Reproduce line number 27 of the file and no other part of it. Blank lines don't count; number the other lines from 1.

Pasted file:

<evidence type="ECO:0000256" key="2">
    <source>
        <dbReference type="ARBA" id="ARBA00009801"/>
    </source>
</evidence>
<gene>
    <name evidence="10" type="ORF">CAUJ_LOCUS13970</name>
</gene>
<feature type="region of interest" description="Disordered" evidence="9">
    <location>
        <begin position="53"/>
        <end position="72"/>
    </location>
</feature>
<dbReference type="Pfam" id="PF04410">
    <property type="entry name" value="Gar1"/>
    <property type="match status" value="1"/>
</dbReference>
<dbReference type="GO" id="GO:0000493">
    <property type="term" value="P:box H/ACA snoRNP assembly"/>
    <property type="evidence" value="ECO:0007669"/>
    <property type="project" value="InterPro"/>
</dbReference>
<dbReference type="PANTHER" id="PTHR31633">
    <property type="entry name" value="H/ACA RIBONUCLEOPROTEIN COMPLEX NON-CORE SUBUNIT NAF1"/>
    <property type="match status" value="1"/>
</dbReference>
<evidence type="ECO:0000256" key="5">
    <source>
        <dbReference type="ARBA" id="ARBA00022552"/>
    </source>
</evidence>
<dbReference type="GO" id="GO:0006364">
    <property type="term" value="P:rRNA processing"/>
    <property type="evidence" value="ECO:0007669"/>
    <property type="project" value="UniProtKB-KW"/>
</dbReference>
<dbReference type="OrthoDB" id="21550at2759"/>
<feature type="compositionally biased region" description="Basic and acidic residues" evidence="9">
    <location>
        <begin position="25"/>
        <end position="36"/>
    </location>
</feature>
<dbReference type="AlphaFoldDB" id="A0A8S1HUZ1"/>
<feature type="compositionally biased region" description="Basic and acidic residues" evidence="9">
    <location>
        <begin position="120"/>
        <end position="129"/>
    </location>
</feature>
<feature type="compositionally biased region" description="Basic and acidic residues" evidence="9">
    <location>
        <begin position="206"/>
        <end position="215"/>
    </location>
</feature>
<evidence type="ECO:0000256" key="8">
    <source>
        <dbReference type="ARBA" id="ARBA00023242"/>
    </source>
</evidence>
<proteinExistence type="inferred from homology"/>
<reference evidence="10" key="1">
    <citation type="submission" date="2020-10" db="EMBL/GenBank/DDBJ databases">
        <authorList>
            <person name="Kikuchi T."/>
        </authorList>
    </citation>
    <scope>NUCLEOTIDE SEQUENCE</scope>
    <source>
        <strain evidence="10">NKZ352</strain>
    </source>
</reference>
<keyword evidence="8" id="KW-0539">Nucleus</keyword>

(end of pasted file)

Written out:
</dbReference>